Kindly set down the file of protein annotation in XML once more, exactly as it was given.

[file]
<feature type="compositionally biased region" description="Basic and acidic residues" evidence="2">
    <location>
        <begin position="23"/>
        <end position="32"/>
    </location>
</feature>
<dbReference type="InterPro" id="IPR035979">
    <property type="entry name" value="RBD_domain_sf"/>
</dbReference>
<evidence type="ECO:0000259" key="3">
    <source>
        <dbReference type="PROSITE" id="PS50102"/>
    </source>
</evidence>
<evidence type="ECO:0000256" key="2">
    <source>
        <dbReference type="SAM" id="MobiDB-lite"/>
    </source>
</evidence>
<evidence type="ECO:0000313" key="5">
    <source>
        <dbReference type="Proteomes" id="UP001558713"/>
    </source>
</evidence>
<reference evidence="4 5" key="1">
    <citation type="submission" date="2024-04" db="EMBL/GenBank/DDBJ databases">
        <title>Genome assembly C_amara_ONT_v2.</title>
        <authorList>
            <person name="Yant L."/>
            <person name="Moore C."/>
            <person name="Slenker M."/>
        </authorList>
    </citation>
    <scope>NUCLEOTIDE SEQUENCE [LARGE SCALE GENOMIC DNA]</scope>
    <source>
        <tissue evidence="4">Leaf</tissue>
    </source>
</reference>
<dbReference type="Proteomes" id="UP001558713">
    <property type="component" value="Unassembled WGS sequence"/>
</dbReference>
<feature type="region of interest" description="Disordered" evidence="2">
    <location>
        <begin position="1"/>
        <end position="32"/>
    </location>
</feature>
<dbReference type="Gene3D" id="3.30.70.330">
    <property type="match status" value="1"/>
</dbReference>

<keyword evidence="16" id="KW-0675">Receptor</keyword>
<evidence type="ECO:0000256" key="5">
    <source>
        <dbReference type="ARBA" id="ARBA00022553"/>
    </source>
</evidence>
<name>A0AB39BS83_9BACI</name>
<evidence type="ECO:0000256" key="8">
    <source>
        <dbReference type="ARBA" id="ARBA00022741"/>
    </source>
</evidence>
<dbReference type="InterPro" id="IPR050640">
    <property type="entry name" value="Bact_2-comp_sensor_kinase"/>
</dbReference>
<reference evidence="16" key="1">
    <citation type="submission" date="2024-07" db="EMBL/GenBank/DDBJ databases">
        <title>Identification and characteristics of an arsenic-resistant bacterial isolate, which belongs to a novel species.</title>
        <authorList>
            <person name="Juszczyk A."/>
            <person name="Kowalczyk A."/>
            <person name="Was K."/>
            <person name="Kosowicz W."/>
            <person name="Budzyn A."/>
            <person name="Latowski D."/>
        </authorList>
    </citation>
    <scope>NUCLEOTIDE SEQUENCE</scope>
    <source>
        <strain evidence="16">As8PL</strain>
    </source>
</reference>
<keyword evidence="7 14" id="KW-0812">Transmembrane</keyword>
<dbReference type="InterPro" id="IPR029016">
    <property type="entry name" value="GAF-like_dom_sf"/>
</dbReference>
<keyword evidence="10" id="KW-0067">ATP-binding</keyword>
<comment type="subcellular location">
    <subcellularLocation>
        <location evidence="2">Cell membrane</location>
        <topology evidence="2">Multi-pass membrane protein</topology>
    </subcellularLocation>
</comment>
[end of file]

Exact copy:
<feature type="compositionally biased region" description="Basic and acidic residues" evidence="2">
    <location>
        <begin position="23"/>
        <end position="32"/>
    </location>
</feature>
<dbReference type="InterPro" id="IPR035979">
    <property type="entry name" value="RBD_domain_sf"/>
</dbReference>
<evidence type="ECO:0000259" key="3">
    <source>
        <dbReference type="PROSITE" id="PS50102"/>
    </source>
</evidence>
<evidence type="ECO:0000256" key="2">
    <source>
        <dbReference type="SAM" id="MobiDB-lite"/>
    </source>
</evidence>
<evidence type="ECO:0000313" key="5">
    <source>
        <dbReference type="Proteomes" id="UP001558713"/>
    </source>
</evidence>
<reference evidence="4 5" key="1">
    <citation type="submission" date="2024-04" db="EMBL/GenBank/DDBJ databases">
        <title>Genome assembly C_amara_ONT_v2.</title>
        <authorList>
            <person name="Yant L."/>
            <person name="Moore C."/>
            <person name="Slenker M."/>
        </authorList>
    </citation>
    <scope>NUCLEOTIDE SEQUENCE [LARGE SCALE GENOMIC DNA]</scope>
    <source>
        <tissue evidence="4">Leaf</tissue>
    </source>
</reference>
<dbReference type="Proteomes" id="UP001558713">
    <property type="component" value="Unassembled WGS sequence"/>
</dbReference>
<feature type="region of interest" description="Disordered" evidence="2">
    <location>
        <begin position="1"/>
        <end position="32"/>
    </location>
</feature>
<dbReference type="Gene3D" id="3.30.70.330">
    <property type="match status" value="1"/>
</dbReference>

<keyword evidence="16" id="KW-0675">Receptor</keyword>
<evidence type="ECO:0000256" key="5">
    <source>
        <dbReference type="ARBA" id="ARBA00022553"/>
    </source>
</evidence>
<name>A0AB39BS83_9BACI</name>
<evidence type="ECO:0000256" key="8">
    <source>
        <dbReference type="ARBA" id="ARBA00022741"/>
    </source>
</evidence>
<dbReference type="InterPro" id="IPR050640">
    <property type="entry name" value="Bact_2-comp_sensor_kinase"/>
</dbReference>
<reference evidence="16" key="1">
    <citation type="submission" date="2024-07" db="EMBL/GenBank/DDBJ databases">
        <title>Identification and characteristics of an arsenic-resistant bacterial isolate, which belongs to a novel species.</title>
        <authorList>
            <person name="Juszczyk A."/>
            <person name="Kowalczyk A."/>
            <person name="Was K."/>
            <person name="Kosowicz W."/>
            <person name="Budzyn A."/>
            <person name="Latowski D."/>
        </authorList>
    </citation>
    <scope>NUCLEOTIDE SEQUENCE</scope>
    <source>
        <strain evidence="16">As8PL</strain>
    </source>
</reference>
<keyword evidence="7 14" id="KW-0812">Transmembrane</keyword>
<dbReference type="InterPro" id="IPR029016">
    <property type="entry name" value="GAF-like_dom_sf"/>
</dbReference>
<keyword evidence="10" id="KW-0067">ATP-binding</keyword>
<comment type="subcellular location">
    <subcellularLocation>
        <location evidence="2">Cell membrane</location>
        <topology evidence="2">Multi-pass membrane protein</topology>
    </subcellularLocation>
</comment>